I wrote a post a while back about creating a responsive design workflow and not that I feel it is 100% wrong now, but I've learned a lot since then and I'm doing things a little differently now than I was then. So here are some tips if you are new to responsive design or just might want to approach your projects differently.
To start with…
Breakpoints Aren’t Fixed
Forget about mobile devise, desktop or tablet screen sizes to start with. They don’t matter. Just worry about your content. That is the main thing Mobile First got right. Find out what is the most important items to be displayed on the homepage, what would be good-to-have but not mandatory, and what things can be left off entirely.
If you can stop thinking in terms of layouts and just focus on the content, you’ll already be miles ahead.
Getting back to breakpoints ... they aren’t to be built around devices, they are to be built around your content. The size of your columns of text, images, logos, navigation, these are the things that determine where a media query needs to go. Literally, where the content “breaks”. When a column gets too narrow, where an image creates a horizontal scroll bar, where elements begin to overlap, or any other element that is “broken” will require some love from media queries.
If you have the budget and time to make specific layouts just for the Iphone5 that’s great but to start, get the basic layout down first. Make sure it works at 360 pixels all the way up to 1400+, and you’re free to go in after and focus on presenting content for important screen dimensions or devices.
Content Comes First
For the longest time we’ve been designing areas for our content to live. For news sites or those that require frequent updated, or sites updated by non-tech people, it sometimes is necessary. You may need just a big open spot for content to be dumped in. But at least on the homepage, you’ll be far better off getting all the text written, and any images gathered up before you touch your computer. That way you can design your content, not design around it.
When you can stop thinking in terms of columns and instead design more of a magazine spread layout, you’ll start to produce work that is a whole lot better. Media queries aren’t a burden, they allow for all kinds of design freedom. We can build any crazy layout we want on the desktop, and present something entirely different for smart phones. It is all up you, your creativity, and the budget/time allowed to work.
If it helps any to break it down:
One Go over all of your content. Find out what is must-have, prime time content, what is optional, and what is best left off or left for internal pages. When you do start to design, you already know what will be going above the fold and what content may be left off.
Two Audience. Look at your analytics and find out what devices users of the site are on the most. Unless it’s a personal project you probably have a set number of hours to work, so start by getting the site so it works from desktop all the way down to mobile. By “works” I mean, nothing in the layout broken at any point. Then spend your remaining time polishing for users of the site. Make their experience the best. It isn’t about mobile first, or design for mobile and desktop. Spend the most time on whatever the users are viewing the site on.
Three Budget. Go over all of your content. Find out what is must-have, prime time content, what is optional and what is best left off or left for internal pages. The lower the budget the less time you’ll be spending on media queries. Low budget sites call for a simpler set of navigation, nothing that has to be rebuilt specifically for mobile.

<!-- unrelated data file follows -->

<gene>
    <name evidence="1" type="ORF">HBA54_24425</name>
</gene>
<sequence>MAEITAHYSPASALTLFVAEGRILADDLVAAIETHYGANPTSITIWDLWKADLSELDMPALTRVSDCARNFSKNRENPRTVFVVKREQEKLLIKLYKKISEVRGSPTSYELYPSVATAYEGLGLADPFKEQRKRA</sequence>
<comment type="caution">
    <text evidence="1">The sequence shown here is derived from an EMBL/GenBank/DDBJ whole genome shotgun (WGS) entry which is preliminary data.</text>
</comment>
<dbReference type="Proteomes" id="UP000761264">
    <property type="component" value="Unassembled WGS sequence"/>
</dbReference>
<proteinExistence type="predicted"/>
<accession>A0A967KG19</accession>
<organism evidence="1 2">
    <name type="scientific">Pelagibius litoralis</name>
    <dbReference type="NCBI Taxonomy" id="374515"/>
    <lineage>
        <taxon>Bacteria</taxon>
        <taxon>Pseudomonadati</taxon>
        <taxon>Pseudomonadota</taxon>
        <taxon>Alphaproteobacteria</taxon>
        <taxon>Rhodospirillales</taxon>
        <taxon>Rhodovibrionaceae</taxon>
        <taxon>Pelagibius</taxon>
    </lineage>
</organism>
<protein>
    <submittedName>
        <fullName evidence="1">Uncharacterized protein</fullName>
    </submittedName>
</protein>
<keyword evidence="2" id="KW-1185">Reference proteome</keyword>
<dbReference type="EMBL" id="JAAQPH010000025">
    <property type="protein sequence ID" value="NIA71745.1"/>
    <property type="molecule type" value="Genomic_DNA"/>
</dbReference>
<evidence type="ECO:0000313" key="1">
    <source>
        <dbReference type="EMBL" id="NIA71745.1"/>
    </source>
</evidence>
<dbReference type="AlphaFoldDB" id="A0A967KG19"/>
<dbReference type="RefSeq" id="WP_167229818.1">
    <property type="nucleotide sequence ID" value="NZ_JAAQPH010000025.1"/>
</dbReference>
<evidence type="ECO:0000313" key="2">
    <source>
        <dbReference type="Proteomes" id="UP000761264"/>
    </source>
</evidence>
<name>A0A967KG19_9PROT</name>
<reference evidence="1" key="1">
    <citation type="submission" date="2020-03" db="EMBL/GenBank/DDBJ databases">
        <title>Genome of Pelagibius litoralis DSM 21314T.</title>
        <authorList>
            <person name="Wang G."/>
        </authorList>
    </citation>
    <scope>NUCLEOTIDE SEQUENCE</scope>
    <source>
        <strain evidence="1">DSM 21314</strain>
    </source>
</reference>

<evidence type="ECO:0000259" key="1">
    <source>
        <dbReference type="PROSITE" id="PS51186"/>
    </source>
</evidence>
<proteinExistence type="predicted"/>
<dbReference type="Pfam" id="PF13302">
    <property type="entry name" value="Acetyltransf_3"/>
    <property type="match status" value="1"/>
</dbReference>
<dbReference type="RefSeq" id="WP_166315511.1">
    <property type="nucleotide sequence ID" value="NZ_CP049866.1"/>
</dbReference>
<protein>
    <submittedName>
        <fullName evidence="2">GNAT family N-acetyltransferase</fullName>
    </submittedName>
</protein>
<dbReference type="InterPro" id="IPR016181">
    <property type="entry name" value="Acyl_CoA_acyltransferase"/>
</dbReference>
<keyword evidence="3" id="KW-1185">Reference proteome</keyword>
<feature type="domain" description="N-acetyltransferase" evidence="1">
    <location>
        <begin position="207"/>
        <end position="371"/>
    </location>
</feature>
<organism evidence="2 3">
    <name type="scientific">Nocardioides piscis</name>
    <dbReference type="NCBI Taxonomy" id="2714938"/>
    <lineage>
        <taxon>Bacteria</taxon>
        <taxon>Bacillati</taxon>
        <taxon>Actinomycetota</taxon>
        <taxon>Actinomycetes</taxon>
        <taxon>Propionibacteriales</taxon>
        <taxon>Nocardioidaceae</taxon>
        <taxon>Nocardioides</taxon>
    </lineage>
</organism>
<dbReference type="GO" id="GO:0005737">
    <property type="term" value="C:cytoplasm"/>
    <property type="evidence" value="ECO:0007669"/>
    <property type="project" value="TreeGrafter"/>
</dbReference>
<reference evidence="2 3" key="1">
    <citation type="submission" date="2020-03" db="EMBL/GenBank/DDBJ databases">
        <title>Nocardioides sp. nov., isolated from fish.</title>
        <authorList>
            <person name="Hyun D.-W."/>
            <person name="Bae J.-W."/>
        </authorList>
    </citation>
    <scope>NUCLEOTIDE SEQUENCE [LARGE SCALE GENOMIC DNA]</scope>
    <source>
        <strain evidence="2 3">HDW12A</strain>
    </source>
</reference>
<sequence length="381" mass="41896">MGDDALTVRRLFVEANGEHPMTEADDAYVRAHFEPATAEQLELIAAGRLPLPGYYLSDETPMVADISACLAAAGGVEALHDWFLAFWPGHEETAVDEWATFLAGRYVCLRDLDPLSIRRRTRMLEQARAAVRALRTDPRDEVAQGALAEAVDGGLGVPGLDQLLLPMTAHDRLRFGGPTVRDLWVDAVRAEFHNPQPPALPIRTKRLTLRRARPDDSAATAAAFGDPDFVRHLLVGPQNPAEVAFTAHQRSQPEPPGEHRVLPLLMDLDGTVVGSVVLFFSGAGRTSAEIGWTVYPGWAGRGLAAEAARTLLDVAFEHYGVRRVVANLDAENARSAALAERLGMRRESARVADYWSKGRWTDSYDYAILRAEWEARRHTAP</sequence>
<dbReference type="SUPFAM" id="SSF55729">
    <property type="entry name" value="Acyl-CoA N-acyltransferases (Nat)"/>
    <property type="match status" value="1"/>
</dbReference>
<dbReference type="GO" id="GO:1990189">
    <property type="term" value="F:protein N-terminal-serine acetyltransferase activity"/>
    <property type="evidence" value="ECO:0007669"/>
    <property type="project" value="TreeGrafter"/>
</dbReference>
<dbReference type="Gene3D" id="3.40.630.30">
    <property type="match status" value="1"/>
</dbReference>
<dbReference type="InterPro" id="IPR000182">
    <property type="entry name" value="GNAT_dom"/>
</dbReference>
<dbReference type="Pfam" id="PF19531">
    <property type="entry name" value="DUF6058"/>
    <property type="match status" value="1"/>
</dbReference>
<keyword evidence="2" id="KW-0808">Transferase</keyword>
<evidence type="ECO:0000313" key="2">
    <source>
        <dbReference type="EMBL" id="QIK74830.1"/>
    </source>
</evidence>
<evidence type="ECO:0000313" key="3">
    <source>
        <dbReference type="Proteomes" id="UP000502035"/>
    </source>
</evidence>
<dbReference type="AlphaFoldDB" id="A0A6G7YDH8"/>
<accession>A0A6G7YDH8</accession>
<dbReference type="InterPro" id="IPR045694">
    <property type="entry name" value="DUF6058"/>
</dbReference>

A few tips to help you out or at least think about.
Where to Begin Mobile or Desktop
It is not Mobile first it’s content first. If you are more comfortable designing for the desktop there is no reason not to start there. Just be thinking about how your layout will break down as the width gets smaller. Once you’ve built a responsive site or two, you start to anticipate where the changes in the layout will be.
Personally, I think the larger designs of the site should be done first because more screen real estate means more can be done. More content can be displayed, internet speeds tend to be faster for these users so images can be larger. I like to start big and then pare down from there. For example, removing the big background images for mobile, just displaying a flat background color instead. Or hiding some of the less important content as the width decreases. Larger width browsers see the most content so for me that’s where I start.
Also for me, the most imagination and idea creation starts at the beginning of the design phase. So I don’t want to start with a mobile version, that is the most restricted and holds the least content. I want to start big and whittle my way down instead. To be free to try different things. Many times you’ll come up with a good element that might not make the cut at all widths but might be perfect for mobile if you do decide to start with a larger layout first.
One trick that helps me when I’ve finished by first (desktop) layout and am starting adding media queries is to set the background in each and every media query to a different bright color. So I can easily identify exactly when the transition from one break point to another happens. Then when finished just delete the background color.
Don’t Force It
Some menus or elements just won’t work at all sizes. So don’t beat yourself up if something isn’t working. Expect at the minimum, your navigation to take some time altering for mobile devices.
It isn’t ideal but there is nothing stopping you from using display:none on a particularly troublesome element. Hide it and reveal something entirely new if you have to.
If you have anything useful to share that helps you build mobile sites, please leave a comment below.